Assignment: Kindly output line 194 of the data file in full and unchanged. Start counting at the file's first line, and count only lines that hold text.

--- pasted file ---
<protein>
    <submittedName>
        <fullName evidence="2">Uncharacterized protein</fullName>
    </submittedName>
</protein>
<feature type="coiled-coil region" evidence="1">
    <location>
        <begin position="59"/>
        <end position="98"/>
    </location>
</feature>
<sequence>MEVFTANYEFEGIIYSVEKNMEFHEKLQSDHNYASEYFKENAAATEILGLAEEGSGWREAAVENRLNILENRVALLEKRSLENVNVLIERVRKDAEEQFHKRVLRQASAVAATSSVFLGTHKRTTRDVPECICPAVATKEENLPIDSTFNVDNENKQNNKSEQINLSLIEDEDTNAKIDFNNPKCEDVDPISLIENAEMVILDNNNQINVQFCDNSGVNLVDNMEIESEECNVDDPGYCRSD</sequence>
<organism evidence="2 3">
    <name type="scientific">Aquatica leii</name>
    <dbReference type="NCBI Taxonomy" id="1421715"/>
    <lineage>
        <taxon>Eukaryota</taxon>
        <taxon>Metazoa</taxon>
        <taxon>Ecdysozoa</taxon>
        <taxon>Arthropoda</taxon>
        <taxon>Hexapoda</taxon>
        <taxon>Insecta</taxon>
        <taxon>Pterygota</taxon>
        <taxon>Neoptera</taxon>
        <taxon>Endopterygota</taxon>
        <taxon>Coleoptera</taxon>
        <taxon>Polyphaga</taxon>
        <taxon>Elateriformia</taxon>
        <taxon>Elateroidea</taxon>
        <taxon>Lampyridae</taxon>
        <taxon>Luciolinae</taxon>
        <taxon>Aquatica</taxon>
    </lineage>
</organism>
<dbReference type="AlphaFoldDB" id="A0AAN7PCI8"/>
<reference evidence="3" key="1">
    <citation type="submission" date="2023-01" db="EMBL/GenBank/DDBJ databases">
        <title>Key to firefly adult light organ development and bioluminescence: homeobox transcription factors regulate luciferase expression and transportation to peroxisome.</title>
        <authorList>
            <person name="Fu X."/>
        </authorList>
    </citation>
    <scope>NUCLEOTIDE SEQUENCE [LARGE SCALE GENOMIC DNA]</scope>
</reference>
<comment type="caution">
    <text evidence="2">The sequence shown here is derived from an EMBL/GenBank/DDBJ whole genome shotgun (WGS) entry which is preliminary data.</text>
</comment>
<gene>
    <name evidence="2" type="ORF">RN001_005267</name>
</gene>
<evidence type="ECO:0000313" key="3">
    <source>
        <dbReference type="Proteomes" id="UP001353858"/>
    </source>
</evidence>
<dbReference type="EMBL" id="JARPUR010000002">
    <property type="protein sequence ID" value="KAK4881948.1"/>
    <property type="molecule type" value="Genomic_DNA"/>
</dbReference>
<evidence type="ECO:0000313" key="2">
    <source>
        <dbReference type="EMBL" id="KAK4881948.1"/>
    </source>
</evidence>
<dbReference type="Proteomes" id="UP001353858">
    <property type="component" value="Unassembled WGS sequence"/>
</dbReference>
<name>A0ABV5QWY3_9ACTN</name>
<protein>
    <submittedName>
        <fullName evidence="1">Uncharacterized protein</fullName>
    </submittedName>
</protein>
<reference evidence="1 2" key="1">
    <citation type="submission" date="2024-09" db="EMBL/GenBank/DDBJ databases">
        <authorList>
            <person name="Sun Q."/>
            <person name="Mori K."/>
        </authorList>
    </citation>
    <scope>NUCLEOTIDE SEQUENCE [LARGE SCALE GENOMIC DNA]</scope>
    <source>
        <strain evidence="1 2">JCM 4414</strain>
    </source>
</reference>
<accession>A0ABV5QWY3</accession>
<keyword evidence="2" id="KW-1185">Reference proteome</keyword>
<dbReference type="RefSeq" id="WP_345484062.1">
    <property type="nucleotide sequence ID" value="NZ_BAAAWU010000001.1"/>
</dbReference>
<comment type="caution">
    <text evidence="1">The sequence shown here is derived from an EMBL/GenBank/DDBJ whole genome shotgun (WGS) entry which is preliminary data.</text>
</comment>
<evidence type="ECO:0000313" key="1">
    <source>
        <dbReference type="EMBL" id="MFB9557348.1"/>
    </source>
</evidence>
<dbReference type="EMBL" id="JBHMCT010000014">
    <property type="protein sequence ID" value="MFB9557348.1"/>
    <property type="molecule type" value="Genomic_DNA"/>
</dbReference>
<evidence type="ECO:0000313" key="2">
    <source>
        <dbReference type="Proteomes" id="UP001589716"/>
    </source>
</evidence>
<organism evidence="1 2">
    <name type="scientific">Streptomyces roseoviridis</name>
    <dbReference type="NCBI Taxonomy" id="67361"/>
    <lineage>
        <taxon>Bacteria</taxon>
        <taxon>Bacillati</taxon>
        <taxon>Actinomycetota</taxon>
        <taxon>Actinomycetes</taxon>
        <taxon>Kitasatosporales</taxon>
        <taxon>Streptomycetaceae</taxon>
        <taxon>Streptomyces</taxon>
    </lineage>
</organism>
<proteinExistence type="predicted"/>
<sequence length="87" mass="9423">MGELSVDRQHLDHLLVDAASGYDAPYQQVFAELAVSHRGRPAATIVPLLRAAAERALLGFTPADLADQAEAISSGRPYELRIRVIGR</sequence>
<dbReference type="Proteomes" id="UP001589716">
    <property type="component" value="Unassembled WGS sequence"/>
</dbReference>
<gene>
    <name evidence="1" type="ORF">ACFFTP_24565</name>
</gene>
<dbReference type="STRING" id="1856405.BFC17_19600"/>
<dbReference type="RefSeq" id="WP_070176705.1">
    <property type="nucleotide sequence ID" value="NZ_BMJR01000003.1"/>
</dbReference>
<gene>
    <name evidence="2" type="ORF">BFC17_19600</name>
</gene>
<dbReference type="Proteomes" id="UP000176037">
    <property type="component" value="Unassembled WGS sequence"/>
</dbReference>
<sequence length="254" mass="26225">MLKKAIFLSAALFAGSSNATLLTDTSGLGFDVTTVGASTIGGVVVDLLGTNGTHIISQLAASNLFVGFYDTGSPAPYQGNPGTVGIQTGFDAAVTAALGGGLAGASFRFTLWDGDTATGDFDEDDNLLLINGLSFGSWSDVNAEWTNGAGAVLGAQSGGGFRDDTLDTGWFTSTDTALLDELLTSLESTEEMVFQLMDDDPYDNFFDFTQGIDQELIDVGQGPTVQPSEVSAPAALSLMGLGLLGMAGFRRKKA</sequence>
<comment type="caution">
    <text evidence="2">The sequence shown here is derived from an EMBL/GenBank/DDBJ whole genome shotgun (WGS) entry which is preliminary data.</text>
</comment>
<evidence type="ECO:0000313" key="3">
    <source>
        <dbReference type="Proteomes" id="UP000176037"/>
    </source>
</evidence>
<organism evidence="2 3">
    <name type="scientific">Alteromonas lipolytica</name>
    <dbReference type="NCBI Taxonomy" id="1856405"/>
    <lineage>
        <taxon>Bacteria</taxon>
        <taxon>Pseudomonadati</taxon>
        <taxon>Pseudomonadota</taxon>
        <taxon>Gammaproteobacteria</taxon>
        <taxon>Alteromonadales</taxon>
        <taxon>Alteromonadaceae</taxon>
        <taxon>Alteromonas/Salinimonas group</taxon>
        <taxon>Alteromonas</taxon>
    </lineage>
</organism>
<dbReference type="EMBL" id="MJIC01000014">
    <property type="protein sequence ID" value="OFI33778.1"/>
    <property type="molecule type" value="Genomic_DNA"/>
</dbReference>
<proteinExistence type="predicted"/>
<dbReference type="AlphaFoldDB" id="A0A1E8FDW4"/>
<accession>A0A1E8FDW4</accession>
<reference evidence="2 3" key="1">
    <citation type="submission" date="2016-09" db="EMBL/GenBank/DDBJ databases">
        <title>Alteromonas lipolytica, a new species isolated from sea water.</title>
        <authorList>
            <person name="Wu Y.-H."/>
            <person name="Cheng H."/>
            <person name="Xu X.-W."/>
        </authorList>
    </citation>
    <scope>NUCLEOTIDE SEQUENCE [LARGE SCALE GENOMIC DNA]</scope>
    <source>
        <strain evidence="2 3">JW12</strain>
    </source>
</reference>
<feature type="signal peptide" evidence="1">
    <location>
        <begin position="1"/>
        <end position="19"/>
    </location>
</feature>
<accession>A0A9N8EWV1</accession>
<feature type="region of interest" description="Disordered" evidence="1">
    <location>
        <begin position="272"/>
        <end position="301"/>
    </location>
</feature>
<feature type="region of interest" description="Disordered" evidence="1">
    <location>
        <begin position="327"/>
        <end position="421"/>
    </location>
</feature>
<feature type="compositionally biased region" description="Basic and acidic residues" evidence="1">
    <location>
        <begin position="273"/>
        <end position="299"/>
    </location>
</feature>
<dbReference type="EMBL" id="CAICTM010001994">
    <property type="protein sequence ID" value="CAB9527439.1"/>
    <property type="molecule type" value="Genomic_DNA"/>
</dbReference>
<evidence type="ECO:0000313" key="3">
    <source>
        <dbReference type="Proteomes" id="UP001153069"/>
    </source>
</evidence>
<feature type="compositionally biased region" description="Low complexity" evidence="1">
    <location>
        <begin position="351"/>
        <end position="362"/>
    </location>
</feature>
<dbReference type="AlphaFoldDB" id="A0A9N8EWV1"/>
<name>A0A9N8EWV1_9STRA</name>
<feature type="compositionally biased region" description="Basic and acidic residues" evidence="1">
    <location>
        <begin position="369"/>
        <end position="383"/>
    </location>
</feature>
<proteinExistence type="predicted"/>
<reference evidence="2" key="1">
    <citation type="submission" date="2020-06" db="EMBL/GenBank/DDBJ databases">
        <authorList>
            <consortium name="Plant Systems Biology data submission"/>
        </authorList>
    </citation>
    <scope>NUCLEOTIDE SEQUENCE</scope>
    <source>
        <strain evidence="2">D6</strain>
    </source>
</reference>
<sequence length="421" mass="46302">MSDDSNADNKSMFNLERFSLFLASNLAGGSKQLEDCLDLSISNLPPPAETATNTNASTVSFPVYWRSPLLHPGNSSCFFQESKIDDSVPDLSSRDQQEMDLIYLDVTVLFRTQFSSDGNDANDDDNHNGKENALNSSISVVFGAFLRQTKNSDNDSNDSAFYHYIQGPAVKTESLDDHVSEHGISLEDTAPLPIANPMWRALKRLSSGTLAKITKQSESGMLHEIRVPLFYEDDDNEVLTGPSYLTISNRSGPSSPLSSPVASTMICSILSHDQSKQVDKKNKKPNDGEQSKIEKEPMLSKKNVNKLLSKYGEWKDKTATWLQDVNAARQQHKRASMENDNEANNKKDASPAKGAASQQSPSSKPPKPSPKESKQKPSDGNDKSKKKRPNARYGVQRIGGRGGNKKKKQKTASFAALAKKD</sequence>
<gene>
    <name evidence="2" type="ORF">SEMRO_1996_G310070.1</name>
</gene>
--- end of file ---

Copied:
    </location>